• India’s foreign exchange reserves of US$ $562.81 billion provide a cushion against external shocks, as is being demonstrated on a day-to-day basis. Moreover, the reserves are also reinforced by forward assets.

Buoyant demand for bank credit and early signs of a revival in the investment cycle are benefiting from improved asset quality, return to profitability and strong capital and liquidity buffers of scheduled commercial banks (SCBs).

Analysis

The health of our banking system is sound. It is well capitalized and well provisioned, with improved asset quality. This constitutes a key pillar of financial stability and is expected to provide positive spillovers for the financial markets.

NPA: The Gross Non-Performing Ratio (GNPA) of scheduled commercial banks fell to a seven-year low of 5% in September 2022.

The Net Non-Performing Assets (NNPA) ratio stood at a 10-year low of 1.3%, whereas private banks' NNPA ratio was below 1%.

Asset Quality: Aided by a pickup in economic activity, asset quality in the banking system improved over the past year. An improvement in corporate credit performance is primarily responsible for strengthening asset quality in the last few quarters. [A corporate credit rating is a numerical assessment of a company's creditworthiness, measuring the likelihood of it defaulting on its debt. The "credit cycle" is a colloquial term for the expansion and then contraction of financial access.]

Upgradation of loans was another primary driver for asset quality improvement.

Bank Credit growth of commercial banks is at a near nine-year high of 15.5 percent.  The credit growth is the highest since November 1, 2013, when it was 16.1 percent. A steady and broad-based pick-up in system credit growth despite rising interest rates is a positive aspect.

The rise in demand for loans is called credit growth. This is an important indicator of economic activity.

[Note: Deposit growth is lagging credit growth is underscored by the fact that year-on-year (y-o-y) deposit growth and credit growth stood at about 8 percent and 16.81 percent, respectively. A widening gap between deposit and credit growth remains our primary concern as it could lead to supply-side constraints going ahead].

Deposit growth refers to the year-over-year change of the commercial banks deposits.

Capital and Liquidity Buffers: The consolidated balance sheet of Indian banks saw double-digit growth in 2021-22, after a gap of seven years.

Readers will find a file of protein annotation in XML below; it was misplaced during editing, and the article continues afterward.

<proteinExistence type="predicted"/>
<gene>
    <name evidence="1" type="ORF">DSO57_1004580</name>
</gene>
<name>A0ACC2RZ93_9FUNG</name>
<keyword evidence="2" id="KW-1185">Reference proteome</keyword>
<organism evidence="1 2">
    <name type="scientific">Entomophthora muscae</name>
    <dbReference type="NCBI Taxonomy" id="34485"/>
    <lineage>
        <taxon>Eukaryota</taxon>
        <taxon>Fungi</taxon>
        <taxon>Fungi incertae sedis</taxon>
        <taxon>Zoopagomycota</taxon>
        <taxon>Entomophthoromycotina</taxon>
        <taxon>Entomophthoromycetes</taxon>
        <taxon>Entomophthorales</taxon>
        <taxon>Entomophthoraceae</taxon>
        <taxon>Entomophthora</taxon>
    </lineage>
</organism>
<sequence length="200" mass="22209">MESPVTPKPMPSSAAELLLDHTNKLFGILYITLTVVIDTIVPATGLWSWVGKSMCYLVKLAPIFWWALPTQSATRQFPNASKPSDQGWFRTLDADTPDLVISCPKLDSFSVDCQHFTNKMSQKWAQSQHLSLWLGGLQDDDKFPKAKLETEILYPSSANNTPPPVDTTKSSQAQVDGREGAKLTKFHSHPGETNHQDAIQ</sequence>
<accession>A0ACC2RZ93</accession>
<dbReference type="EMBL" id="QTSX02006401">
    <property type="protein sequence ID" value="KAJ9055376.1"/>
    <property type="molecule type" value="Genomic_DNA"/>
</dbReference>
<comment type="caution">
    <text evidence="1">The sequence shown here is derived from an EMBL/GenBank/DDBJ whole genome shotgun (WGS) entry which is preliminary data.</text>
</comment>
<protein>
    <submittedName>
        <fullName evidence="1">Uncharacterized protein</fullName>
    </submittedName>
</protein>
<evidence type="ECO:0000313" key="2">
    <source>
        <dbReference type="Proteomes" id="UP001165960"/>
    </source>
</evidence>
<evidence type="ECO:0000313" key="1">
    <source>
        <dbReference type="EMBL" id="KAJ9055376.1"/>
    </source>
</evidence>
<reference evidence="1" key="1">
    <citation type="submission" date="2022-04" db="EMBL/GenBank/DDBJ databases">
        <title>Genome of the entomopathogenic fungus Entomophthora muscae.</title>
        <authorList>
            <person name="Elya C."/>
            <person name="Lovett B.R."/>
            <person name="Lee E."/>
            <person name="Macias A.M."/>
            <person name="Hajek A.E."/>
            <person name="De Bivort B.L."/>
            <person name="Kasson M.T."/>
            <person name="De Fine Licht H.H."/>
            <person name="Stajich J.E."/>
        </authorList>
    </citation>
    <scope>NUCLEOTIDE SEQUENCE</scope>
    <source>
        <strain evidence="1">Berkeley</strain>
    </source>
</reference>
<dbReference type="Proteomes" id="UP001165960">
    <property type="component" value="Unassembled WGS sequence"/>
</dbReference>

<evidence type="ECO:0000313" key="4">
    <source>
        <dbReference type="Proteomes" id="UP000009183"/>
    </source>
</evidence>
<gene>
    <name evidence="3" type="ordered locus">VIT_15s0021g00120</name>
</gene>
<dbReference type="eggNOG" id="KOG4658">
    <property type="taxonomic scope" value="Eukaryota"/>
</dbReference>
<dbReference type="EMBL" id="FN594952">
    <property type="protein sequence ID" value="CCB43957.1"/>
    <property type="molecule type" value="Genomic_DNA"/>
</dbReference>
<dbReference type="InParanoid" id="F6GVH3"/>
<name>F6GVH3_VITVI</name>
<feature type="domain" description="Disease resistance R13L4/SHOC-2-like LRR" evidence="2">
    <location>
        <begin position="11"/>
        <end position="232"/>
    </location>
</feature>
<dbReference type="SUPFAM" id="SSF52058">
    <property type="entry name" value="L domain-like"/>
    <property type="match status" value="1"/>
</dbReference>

The Capital-to-Risk Weighted Assets Ratio (CRAR) of SCBs rose to 16.8% at the end of March 2022. All banks have met the regulatory minimum capital requirement of 11.5% as also the common equity tier-1 (CET-1) ratio requirement of 8%.

SCBs saw greater profitability in 2021-22 owing to an acceleration in income and a contraction in expenditure. Profitability is measured in terms of return on equity and returns on assets. Urban Cooperative Banks (UCBs) saw augmented capital buffers, a decline in GNPA ratio and improved profitability indicators. The NBFC sector maintained comfortable liquidity buffers, adequate provisioning, and a strong capital position during 2021-22, while asset quality improved.

Passed all Stress Tests

Analysis:

Macro stress tests for credit risk reveal that SCBs would be able to comply with the minimum capital requirements even under severe stress scenarios.

The system-level capital to risk-weighted assets ratio (CRAR) in September 2023, under baseline, medium and severe stress scenarios, is projected at 14.9 per cent, 14.0 percent and 13.1 percent, respectively.

Stress tests for open-ended debt mutual funds showed no breach in limits pertaining to interest rate, credit and liquidity risks.

Consolidated solvency ratio of both life and non-life insurance companies also remained above the prescribed minimum level.

A solvency ratio examines a firm's ability to meet its long-term debts and obligations.

Must-Read Articles:

Fall of Indian Rupee in 2022:  https://www.iasgyan.in/daily-current-affairs/fall-of-the-indian-rupee-in-2022

Monetary Policy: https://www.iasgyan.in/daily-current-affairs/monetary-policy

PCA:  https://www.iasgyan.in/daily-current-affairs/prompt-corrective-action-framework

NPA: https://www.iasgyan.in/daily-current-affairs/non-performing-assets

Inflation: https://www.iasgyan.in/daily-current-affairs/inflation-29

3rd Largest Economy: https://www.iasgyan.in/daily-current-affairs/3rd-largest-economy

NBFC: https://www.iasgyan.in/blogs/nbfcs-and-its-types

Key Economic Concepts: https://www.iasgyan.in/blogs/key-economic-concepts-back-to-basics

Important Economic Curves: https://www.iasgyan.in/blogs/important-economic-curves-for-upsc

https://sansadtv.nic.in/episode/perspective-rbis-financial-stability-report-03-january-2023

https://rbidocs.rbi.org.in/rdocs/PressRelease/PDFs/PR1457FSRC920EE4C75E74C30926C169C565BB758.PDF